We received a major Federal Grant that enabled the museum to begin an inventory project, photographing and recording every artifact in the collection. We expect to have the inventory results available on-line by next year. What a fantastic resource for students around the world.

Museum Village is celebrating its 60th Anniversary this year. A close friend of mine came to the village with her fourth grade class shortly after it opened in 1950. She was enthralled by the weaving demonstration which featured a huge, old, barn loom. As an adult, she successfully pursued her artistic talents as a professional weaver. I wonder how many other stories like that one are out there.

Please consider helping Museum Village by becoming a member, making a donation and if you're close enough, becoming a volunteer.

Review from Guidestar

General Member of the Public

Rating: 5

I think places like Museum Village, which I know quite well, are unique. Kids love watching the craftsmen perform in front of their noses and participate in activities like candle making. A seeing Harry the Mastodon is a must for everyone!
Job well done, Museum Village!
Two thumbs up!

Review from Guidestar

Professional with expertise in this field

Rating: 4

I am a 4th grade teacher, presently working an independent school in Greenwich Village, NYC. I facilitate a social studies-based curriculum, emphasis on westward expansion. I have visited the museum on several occasions, both to experience village life and observe the Civil War reenactment. The grounds are beautifully maintained and the staff is very informative. The possibilities to extend the services they could offer to classroom groups could be extremely valuable if they had additional funding. As of now, there is a small number of dedicated staff members working on marketing, fundraising, maintenance and the facilitation of group visits. I would love to see MV reach its full potential as an educational resource that offers a hands-on experience to 1800's daily life. Themes related to social studies and science are plentiful. As children become more technology savvy, the importance of knowing how technology has impacted our history and will continue to impact our development as a nation, MV has the ability to make some abstract concepts very tangible and exciting for young minds.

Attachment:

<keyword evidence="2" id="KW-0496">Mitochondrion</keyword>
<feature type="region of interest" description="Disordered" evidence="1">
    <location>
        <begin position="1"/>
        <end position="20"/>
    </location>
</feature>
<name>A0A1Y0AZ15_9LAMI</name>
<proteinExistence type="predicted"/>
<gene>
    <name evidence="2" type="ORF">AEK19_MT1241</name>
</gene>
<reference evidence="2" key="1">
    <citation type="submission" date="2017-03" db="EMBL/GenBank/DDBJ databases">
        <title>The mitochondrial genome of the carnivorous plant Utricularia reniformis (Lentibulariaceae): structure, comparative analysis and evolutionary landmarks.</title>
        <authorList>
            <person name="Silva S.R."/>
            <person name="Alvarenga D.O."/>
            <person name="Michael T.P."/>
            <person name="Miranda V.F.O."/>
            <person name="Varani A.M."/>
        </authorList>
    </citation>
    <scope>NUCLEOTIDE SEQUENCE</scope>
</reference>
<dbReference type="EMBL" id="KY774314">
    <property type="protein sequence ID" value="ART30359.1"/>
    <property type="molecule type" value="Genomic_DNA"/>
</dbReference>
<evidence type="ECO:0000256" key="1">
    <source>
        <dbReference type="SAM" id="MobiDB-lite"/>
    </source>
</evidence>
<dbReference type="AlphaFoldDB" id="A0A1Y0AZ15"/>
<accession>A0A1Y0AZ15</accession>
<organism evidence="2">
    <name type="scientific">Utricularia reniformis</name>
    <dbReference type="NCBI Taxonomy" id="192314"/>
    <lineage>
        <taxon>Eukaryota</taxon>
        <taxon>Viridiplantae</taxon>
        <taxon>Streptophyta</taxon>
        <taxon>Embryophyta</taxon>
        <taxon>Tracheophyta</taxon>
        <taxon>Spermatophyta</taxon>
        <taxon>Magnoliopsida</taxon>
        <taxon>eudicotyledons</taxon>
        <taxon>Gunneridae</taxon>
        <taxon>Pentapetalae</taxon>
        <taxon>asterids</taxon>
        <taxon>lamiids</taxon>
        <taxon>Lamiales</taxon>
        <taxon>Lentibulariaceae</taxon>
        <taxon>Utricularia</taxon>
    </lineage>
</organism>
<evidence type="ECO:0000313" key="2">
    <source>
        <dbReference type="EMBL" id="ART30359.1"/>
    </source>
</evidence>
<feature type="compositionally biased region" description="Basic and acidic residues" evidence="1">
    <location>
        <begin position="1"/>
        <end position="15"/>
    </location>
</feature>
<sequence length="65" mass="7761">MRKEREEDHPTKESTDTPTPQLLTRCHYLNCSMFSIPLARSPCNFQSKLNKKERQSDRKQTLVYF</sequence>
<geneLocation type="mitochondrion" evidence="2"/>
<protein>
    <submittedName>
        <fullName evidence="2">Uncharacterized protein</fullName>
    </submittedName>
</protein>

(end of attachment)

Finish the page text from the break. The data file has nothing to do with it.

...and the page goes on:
Client Served

Rating: 5

Dear Museum Village,

Thank you for being there.

It is always a pleasure visiting the Village especially when we bring our
younger grandchildren who so much enjoy the exhibits.

Where else could they step back in time and actually experience
life as it was when eggs came from chickens, not supermarkets.
Even I had never seen a working blacksmith or a broom being
made from scratch. Everytime I visit I discover something I didn't see the last time. Your collections are mind boggling and who could forget Harry the Masterdon!

I am especially looking forward to the Civil War battle re-enactment
again this year...hopefully the Union will win again.

You folks are to be congratulated for your hard work and dedication
keeping this gem alive. I hope it will be there when my grand-
children bring thier children. Keep up the good work!

Sincerely, Ted Buonocore, Haverstraw, NY

Review from Guidestar

General Member of the Public

Rating: 5

I enjoy going back to Museum Village every year because it reminds me of the hardship that was faced by people in that time. The winter without heat, Chopping wood not to have in a pretty fire but for survival. Cooking foods over inside fires and the hours it would take to prepare a meal. Not 3 meals a day but One hot meal a day if you were lucky. How storage of every item had to be thought out. Growing your own garden and sharing the surplu with friends and neighbors.